1. Stored in a sequence
    2. The result of a conditional expression
    3. Used as the accumulator of a fold
  • Performing dynamic allocations, by using concat or create, within a parallel construct may result in a compile-time error when generating GPU code. This is due to a known limitation of the Futhark compiler.
  • Polymorphism is not supported in accelerated code.

In addition, the accelerated AST must be annotated with types. This is particularly important for the accelerated expressions. If the compiler does not have sufficient annotations, it may give an error or generate code that crashes at runtime.

Auto Tuning

An MExpr program can contain decision variables, or so called holes, whose values are to be decided by an autotuner. A hole is introduced into a program using the keyword hole. The hole takes as argument the type of the hole (either Boolean or IntRange) and its default value. Additionally, an IntRange hole expects a minimum and maximum value.

For example, the following defines a function sort that chooses sorting algorithm based on input data length.

let sort = lam seq.
let threshold = hole (IntRange {default = 10, min = 0, max = 10000}) in
if leqi (length seq) threshold then insertionSort seq
else mergeSort seq

We can invoke the autotuner using the mi tune subcommand:

mi tune

The autotuner uses offline profiling in order to assign the holes values such that the execution time of the program is minimized. Available command-line options (for setting search strategy, stopping condition, etc.) are listed in stdlib/tuning/

The result of mi tune is a tune file, which by default is written to sort.tune (if your program is called To compile the program using the tuned values, invoke the main compiler with the --tuned option:

mi compile --tuned

Passing the --tuned flag to mi tune makes the auto tuner restart the tuning using the values in the tune file as start values:

mi compile --tuned

To tune and compile the program in one go, provide the --compile flag to mi tune:

mi tune --compile

Note that mi compile compiles the program using the default values of the holes.

Context-Dependent Holes

A hole takes an additional (optional) parameter depth, which represents the length of the most recent function call history that should influence the choice of the value of the hole. By default (if not provided), then depth is 0, which means that the hole is assigned one value globally by the autotuner. If depth is larger than 0, then the hole is potentially assigned a different values for each possible context.

For instance, the following defines a function hcreate that chooses between two sequence representations:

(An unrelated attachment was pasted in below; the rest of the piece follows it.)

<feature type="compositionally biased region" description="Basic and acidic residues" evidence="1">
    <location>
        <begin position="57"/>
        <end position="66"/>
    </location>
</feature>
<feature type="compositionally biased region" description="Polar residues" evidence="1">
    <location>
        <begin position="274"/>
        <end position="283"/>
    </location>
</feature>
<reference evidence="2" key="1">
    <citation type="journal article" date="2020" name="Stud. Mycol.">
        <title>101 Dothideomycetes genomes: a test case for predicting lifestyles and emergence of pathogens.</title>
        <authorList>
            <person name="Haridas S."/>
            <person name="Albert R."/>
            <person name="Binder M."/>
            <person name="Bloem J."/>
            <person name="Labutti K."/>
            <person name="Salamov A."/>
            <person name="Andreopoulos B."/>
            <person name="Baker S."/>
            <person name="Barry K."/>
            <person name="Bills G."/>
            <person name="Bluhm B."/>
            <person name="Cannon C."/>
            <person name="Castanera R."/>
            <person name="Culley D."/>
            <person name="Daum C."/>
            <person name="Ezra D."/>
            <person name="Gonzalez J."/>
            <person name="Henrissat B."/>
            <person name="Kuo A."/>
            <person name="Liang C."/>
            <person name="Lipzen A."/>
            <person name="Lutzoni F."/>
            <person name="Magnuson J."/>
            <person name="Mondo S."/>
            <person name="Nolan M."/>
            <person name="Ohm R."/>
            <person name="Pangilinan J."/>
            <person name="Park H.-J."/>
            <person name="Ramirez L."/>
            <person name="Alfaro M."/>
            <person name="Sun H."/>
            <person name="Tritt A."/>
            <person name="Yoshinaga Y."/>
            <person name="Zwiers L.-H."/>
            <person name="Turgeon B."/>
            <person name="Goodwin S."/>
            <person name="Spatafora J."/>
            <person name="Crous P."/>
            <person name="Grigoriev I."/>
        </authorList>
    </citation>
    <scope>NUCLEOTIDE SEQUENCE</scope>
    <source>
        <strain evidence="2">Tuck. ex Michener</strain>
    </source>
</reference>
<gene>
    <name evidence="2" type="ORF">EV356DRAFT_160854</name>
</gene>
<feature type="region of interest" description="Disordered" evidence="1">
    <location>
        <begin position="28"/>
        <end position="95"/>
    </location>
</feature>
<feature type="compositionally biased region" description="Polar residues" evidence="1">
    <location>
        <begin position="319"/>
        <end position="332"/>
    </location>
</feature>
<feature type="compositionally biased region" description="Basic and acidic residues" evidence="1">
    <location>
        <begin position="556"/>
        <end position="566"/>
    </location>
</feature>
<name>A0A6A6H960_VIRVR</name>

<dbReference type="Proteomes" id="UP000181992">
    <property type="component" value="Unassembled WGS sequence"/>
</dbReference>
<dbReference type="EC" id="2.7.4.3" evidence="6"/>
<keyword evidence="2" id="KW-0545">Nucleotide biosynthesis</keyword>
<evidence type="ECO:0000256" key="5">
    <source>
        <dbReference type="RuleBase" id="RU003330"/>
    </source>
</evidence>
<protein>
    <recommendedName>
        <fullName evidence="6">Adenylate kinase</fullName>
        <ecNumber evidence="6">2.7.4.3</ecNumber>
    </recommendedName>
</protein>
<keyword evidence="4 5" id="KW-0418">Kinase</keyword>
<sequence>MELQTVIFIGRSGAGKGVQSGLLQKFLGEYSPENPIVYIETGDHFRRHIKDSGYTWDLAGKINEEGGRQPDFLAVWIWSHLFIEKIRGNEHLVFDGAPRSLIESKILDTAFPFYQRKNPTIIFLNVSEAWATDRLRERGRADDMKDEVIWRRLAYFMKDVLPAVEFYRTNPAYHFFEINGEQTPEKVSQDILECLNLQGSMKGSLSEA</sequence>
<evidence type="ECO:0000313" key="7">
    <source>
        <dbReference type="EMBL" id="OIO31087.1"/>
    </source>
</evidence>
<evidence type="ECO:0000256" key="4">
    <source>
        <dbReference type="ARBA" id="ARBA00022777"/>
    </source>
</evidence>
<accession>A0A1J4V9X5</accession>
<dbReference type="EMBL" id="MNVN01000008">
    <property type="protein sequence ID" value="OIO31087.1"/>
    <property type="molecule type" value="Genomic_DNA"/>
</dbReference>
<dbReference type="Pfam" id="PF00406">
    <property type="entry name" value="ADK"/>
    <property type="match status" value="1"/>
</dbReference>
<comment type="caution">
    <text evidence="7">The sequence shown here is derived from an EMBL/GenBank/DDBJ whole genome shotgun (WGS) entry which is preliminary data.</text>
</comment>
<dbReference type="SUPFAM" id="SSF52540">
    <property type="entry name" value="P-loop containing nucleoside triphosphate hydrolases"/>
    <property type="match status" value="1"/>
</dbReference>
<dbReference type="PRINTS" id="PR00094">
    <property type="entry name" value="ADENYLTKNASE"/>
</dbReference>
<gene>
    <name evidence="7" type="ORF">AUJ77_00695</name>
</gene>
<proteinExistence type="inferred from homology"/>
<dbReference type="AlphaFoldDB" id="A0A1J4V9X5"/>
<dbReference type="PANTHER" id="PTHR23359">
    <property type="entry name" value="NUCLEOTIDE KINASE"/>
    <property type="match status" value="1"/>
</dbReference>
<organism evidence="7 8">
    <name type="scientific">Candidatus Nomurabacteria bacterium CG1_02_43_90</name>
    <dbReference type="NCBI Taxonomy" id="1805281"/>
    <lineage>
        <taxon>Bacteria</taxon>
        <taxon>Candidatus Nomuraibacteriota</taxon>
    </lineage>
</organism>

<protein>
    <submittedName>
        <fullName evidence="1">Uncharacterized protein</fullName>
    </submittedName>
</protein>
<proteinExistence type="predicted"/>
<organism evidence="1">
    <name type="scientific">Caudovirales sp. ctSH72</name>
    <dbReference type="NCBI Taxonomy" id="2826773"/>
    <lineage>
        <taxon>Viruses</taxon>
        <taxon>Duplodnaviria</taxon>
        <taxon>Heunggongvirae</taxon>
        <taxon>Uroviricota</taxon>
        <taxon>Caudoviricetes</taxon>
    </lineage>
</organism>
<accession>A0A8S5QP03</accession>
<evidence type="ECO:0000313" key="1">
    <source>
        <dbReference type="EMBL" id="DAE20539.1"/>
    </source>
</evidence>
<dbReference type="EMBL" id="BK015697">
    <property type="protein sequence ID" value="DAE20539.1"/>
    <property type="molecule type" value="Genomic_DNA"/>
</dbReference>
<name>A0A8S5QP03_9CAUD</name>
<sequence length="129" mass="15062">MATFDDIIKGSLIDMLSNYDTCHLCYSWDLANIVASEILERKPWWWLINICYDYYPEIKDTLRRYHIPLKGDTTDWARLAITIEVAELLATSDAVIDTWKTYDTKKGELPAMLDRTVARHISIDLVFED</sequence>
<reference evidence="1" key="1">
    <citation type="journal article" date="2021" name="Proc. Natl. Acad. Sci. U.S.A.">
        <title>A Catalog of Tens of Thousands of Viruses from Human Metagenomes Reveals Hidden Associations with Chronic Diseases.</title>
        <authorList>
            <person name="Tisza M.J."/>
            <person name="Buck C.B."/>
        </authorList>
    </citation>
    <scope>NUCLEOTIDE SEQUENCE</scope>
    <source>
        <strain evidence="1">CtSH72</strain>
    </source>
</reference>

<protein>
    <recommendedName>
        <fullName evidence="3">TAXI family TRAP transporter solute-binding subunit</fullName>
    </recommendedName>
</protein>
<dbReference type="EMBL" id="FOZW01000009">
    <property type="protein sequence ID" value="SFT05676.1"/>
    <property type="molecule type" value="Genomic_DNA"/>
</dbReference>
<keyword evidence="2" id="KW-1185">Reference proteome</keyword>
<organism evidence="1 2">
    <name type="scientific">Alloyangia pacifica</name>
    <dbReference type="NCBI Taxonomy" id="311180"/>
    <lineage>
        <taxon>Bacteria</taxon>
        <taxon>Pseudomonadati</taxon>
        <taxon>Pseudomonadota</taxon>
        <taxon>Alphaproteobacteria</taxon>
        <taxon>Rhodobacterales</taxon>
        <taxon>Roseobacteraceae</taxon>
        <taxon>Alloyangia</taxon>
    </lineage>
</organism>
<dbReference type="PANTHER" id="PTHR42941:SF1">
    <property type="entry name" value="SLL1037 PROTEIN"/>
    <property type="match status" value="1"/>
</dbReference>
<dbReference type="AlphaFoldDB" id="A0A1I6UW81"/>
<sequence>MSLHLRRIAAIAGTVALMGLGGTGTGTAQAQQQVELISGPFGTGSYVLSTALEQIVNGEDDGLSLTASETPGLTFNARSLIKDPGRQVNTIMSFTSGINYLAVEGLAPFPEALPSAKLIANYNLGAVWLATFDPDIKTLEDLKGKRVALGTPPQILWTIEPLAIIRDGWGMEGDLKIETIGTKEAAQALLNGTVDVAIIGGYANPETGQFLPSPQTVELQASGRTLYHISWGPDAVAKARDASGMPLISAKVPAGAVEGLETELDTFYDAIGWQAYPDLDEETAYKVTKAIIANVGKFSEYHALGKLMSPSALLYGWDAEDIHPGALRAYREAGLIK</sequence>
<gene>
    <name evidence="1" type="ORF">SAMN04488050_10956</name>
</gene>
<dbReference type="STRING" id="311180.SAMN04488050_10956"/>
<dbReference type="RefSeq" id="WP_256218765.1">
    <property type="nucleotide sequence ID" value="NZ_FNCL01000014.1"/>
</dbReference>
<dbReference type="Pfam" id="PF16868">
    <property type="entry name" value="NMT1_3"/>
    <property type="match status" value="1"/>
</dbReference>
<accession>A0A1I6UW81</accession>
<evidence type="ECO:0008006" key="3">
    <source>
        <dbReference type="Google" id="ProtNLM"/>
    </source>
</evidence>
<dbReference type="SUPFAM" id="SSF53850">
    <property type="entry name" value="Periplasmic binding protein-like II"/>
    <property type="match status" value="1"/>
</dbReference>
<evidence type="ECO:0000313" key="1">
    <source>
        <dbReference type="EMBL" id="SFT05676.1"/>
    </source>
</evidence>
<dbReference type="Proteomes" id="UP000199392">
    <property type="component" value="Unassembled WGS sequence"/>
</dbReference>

let hcreate = lam n. lam f.
let rope = hole (Boolean {default = true, depth = 1}) in
(if rope then createRope else createList) n f

The hole rope has depth one, which means that its value might be different for two different calls to hcreate.


  1. Before making a pull request please make sure that all tests pass. Run appropriate tests as described above.

  2. Make sure you follow the conventions declared in the wiki.

  3. We use ocamlformat to automatically format ocaml source code.

Setup and use ocamlformat

We are currently using this package at version 0.20.1. To pin and/or install the package at this version using opam do

opam pin ocamlformat 0.20.1

Then you can then run dune build @fmt to see a diff between your code and the formatted code. To promote the changes run dune promote. To do these two steps in one run dune build @fmt --auto-promote. If you want to, you can run ocamlformat in watch mode to continuously format the source as you work on it with the command dune build @fmt --auto-promote -w. You can also find instructions for tighter editor integration at ocamlformat's GitHub page.

For convenience, make lint will run dune build @fmt and make fix will run dune build @fmt --auto-promote.

Git Blame

Since automatic code formatting commits will obscure git blame we maintain a file .git-blame-ignore-revs that will contain the commit hashes of code formatting commits. We can then run git blame, ignoring these commits as:

git blame <file(s)> --ignore-revs-file .git-blame-ignore-revs

To make this setting persistent you can configure git like this:

git config blame.ignoreRevsFile .git-blame-ignore-revs

These instructions are adapted from See for documentation on the --ignore-revs-file option.

MIT License

Miking is licensed under the MIT license.

Copyright 2017-2021 David Broman

Permission is hereby granted, free of charge, to any person obtaining a copy of this software and associated documentation files (the "Software"), to deal in the Software without restriction, including without limitation the rights to use, copy, modify, merge, publish, distribute, sublicense, and/or sell copies of the Software, and to permit persons to whom the Software is furnished to do so, subject to the following conditions:

The above copyright notice and this permission notice shall be included in all copies or substantial portions of the Software.